After the first Avengers movie, Tony saves the day by intercepting a nuclear missile heading for Manhattan by pushing it through a wormhole. Not before making one last call to love interest Pepper Potts as he expects not to survive the blast. We are inside the Iron Man suit as he experiences this. As if looking into the eye-line in the helmet, witnessing the expressions of a middle-aged man with groomed facial hair surrounded by shapes of light in a dark empty space.
The blast strikes both the enemy and the savior. His body is thrown back to earth but he doesn’t crash into the ground thanks to the Hulk.
On the ground, Iron Man resurrects. And goes for shawarma afterwards with his friends. But he suffers constant panic attacks in Iron Man 3 with just the mention of “New York”.
A Sense of Sacrifice
Tony Stark is not alone.
After killing Thanos in the first Act of Endgame, Thor the god of thunder has lost his purpose and now wakes up to play video games, drink beer, and eat beyond his body’s content. What happened to his drive? Gone. Until a new call to adventure arrives.
Black Widow. Why is it that the only Avenger that dies (up until the very end of Endgame) is the woman? (Also, she didn’t even get her own movie). Natasha Romanoff’s past was explored in the Captain America films and the flashbacks of “Age of Ultron”. It’s even sadder that her sacrifice, it seems, matched the blueprint she had of her life. She “had nobody” because of her training as a professional assassin. Her drive was strong enough to fight off and defeat Hawkeye. Thus becoming the sacrifice that delivers the “Soul Stone”.
In some ways, it’s heartbreaking and antithetical to think that the character who most wanted to live in a house near a lake and tend to his garden is Thanos the villain.
Tony’s call to adventure in the last chapter of the MCU happens five years after Thanos’ snapped his fingers.
Stark is now a father. He ended the playboy party life and has settled down with Pepper in an ordinary nice wooden house by the lake. He is understandably reluctant when his fellow surviving Avengers suggest that the way to undo Thanos’ half-of-all-life wipeout is by pulling off a “Time Heist” ala “Back to the Future”.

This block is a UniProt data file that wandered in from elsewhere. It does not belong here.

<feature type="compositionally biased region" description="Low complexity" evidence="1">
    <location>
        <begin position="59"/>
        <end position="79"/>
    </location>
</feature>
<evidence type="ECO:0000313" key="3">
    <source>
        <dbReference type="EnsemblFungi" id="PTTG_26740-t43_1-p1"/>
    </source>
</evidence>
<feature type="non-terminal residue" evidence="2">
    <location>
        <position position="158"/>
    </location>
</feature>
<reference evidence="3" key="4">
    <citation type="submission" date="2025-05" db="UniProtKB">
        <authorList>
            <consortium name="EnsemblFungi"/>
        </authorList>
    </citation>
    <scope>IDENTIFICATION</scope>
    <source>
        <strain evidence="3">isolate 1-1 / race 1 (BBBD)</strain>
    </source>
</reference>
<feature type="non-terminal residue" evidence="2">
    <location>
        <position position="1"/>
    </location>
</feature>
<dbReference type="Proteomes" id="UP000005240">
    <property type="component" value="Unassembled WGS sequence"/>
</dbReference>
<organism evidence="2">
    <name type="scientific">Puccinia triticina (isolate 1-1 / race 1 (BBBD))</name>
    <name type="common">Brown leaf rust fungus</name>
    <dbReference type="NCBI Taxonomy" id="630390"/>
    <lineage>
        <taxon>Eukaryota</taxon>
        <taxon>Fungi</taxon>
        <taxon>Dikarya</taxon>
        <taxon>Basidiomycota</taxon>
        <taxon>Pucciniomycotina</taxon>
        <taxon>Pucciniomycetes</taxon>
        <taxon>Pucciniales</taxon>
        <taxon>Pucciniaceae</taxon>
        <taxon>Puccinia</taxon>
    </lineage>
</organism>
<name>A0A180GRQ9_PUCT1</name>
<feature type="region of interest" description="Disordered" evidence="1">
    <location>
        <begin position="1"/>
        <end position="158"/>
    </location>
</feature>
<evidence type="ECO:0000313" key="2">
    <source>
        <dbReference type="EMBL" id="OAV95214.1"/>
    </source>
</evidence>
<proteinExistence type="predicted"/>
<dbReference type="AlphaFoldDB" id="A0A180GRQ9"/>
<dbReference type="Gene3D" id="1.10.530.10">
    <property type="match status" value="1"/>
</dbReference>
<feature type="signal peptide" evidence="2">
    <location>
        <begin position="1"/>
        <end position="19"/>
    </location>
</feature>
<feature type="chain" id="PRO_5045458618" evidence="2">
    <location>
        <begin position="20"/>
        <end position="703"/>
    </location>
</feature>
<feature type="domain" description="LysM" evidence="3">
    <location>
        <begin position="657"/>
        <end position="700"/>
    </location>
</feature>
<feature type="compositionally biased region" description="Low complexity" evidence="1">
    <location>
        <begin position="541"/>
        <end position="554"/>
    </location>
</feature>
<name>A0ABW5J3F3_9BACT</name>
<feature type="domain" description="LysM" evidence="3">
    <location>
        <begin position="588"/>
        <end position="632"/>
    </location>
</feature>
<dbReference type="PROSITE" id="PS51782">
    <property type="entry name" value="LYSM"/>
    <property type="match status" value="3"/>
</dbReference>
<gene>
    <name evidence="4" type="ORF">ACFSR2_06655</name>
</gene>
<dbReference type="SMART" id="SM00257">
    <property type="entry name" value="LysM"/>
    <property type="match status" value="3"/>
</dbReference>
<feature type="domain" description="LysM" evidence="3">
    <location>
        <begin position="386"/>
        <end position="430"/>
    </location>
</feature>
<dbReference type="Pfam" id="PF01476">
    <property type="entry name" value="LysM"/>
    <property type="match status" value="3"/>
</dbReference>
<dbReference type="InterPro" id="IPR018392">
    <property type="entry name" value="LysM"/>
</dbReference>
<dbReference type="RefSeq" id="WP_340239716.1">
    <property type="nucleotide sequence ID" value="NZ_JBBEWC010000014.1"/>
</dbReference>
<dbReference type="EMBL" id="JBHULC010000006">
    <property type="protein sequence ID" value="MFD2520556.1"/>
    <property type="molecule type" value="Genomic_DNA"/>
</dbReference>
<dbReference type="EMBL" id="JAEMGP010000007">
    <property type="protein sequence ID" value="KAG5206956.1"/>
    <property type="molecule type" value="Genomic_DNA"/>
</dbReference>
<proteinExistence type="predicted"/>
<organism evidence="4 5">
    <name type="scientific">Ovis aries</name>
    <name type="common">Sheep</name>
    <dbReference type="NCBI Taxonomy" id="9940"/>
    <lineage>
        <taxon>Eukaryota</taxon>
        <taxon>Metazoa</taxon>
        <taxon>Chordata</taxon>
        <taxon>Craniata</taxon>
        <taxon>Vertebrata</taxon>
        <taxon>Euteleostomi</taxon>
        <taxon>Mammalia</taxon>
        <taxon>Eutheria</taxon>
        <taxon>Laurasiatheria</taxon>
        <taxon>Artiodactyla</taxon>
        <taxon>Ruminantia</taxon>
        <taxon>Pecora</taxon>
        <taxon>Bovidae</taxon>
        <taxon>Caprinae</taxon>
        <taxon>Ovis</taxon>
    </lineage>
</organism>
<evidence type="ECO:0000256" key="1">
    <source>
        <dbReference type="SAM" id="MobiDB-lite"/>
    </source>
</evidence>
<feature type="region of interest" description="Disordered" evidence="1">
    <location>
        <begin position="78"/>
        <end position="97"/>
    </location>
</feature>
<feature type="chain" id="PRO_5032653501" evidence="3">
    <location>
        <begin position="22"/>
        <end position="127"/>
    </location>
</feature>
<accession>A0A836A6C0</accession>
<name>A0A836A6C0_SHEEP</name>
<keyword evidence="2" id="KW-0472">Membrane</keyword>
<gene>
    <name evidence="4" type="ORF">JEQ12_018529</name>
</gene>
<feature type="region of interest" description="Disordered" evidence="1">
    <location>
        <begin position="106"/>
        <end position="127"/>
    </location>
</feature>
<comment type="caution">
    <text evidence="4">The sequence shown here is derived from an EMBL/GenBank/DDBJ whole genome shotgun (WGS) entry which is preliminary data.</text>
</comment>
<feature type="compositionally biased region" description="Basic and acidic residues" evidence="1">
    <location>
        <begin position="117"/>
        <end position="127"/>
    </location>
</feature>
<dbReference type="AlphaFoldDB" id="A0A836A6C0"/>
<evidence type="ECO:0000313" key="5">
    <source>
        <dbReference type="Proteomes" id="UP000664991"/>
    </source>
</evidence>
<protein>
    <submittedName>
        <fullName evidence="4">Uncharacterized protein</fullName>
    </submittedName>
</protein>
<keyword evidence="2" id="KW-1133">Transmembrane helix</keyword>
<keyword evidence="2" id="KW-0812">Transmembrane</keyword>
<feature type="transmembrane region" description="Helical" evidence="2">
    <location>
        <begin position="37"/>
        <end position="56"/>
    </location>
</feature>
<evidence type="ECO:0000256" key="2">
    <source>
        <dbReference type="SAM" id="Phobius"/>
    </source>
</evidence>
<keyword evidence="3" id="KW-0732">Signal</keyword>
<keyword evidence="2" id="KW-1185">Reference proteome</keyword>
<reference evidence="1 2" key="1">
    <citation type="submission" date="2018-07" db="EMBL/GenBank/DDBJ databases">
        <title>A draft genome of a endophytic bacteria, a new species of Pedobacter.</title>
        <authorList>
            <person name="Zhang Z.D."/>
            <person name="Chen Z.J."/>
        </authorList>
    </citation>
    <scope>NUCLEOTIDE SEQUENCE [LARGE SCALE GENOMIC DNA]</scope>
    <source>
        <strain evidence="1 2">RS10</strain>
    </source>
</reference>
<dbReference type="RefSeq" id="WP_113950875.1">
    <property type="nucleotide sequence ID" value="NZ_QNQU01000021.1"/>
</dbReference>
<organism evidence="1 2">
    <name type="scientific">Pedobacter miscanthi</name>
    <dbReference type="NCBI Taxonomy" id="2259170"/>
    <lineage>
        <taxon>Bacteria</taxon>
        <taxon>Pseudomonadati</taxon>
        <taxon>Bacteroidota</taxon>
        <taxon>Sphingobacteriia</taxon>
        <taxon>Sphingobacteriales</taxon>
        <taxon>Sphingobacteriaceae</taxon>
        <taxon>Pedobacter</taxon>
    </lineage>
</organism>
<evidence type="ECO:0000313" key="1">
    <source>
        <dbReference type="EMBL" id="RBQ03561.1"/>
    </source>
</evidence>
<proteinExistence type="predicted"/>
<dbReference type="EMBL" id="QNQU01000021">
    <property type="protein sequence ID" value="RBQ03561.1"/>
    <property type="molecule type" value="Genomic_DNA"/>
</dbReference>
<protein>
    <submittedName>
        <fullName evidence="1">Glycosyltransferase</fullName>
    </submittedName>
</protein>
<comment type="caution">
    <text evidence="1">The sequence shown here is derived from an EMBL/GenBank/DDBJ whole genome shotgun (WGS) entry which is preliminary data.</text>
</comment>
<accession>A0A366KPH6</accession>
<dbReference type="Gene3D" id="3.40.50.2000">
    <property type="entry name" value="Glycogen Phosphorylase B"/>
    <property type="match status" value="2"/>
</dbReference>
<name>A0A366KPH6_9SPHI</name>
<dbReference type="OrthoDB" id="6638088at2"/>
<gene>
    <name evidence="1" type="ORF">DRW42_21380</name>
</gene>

Side note: Not to be picky but, you forgot to mention Chris Reeve’s Superman (1978). Turning back time by flying around the earth? Remember? Anyways…
Why would Tony ever give up this new found life for such a fragile promise?
Stark eventually responds, he can’t help himself after successfully figuring out how to get his team back to that point in time. Iron Man crosses the threshold with his wit, moves past the point of no return by traveling in time, and comes back with the “elixir” to inevitably face his antagonist. The stones united under his command to create the new world. The price? His life. Not before saying goodbye to his old man, the kid (Spider Man), and Pepper.
Was the ordinary world worth abandoning for this hero? Time to watch the movie again.
While Rotten Tomatoes, IMDB and other ratings websites go through the roof right now on Avengers Endgame (Tomatometer currently stands at 95% & the movie has a 9.0 rating on IMDB) , it will be a matter of time to determine if the movie as a standalone can be enjoyed this much and not just as the final chapter of Phase 3 of the MCU.
Will the first Iron Man age even better? Personally, I think it will. Why? For the simple reason that it’s a really good movie, period. Whether a universe was later spun around it or not.
Iron Man was Robert Downey Jr.’s big comeback and it paid off big time. Not only did Tony Stark model how to resurrect the world, Downey Jr. modeled a career resurgence. It almost seems as if the character was written with Robert in mind.
In the 20th century it was hard to imagine a world without Superman. Can centennials imagine a world without Iron Man? Who could ever fill Robert Downey Jr.’s shoes? What answers will Tony Stark give this world?
MCU Phase 4 begins now.